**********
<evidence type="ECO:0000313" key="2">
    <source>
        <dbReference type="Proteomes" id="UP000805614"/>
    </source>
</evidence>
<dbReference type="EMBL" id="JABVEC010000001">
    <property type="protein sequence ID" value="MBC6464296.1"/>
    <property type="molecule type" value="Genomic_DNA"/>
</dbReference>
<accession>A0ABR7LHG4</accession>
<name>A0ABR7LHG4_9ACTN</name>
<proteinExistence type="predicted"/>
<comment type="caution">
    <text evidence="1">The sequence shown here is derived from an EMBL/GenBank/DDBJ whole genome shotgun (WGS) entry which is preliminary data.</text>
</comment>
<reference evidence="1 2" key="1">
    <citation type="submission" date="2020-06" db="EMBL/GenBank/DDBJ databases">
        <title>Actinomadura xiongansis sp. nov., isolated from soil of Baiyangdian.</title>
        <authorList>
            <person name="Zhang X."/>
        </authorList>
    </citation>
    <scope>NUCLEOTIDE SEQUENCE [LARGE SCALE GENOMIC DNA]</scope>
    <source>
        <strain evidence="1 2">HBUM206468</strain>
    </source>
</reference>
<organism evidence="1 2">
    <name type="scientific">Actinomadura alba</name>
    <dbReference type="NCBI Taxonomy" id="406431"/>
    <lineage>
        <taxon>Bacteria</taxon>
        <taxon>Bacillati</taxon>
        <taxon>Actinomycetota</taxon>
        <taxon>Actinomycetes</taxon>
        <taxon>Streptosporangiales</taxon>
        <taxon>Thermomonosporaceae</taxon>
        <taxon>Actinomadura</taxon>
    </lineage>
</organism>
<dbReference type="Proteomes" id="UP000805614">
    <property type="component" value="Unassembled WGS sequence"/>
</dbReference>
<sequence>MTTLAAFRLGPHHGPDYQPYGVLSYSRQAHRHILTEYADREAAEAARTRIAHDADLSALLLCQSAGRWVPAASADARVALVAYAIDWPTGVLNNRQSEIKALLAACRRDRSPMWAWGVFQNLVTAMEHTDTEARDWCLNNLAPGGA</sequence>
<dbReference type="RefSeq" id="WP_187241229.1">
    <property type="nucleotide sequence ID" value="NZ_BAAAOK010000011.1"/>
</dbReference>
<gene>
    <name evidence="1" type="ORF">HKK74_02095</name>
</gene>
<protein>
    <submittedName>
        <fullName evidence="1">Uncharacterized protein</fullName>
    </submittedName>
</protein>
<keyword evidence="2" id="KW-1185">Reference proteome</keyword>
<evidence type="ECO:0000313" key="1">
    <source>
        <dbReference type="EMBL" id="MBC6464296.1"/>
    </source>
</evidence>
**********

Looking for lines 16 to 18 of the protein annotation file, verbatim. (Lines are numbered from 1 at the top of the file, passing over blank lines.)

<reference evidence="1 2" key="1">
    <citation type="submission" date="2020-06" db="EMBL/GenBank/DDBJ databases">
        <title>Actinomadura xiongansis sp. nov., isolated from soil of Baiyangdian.</title>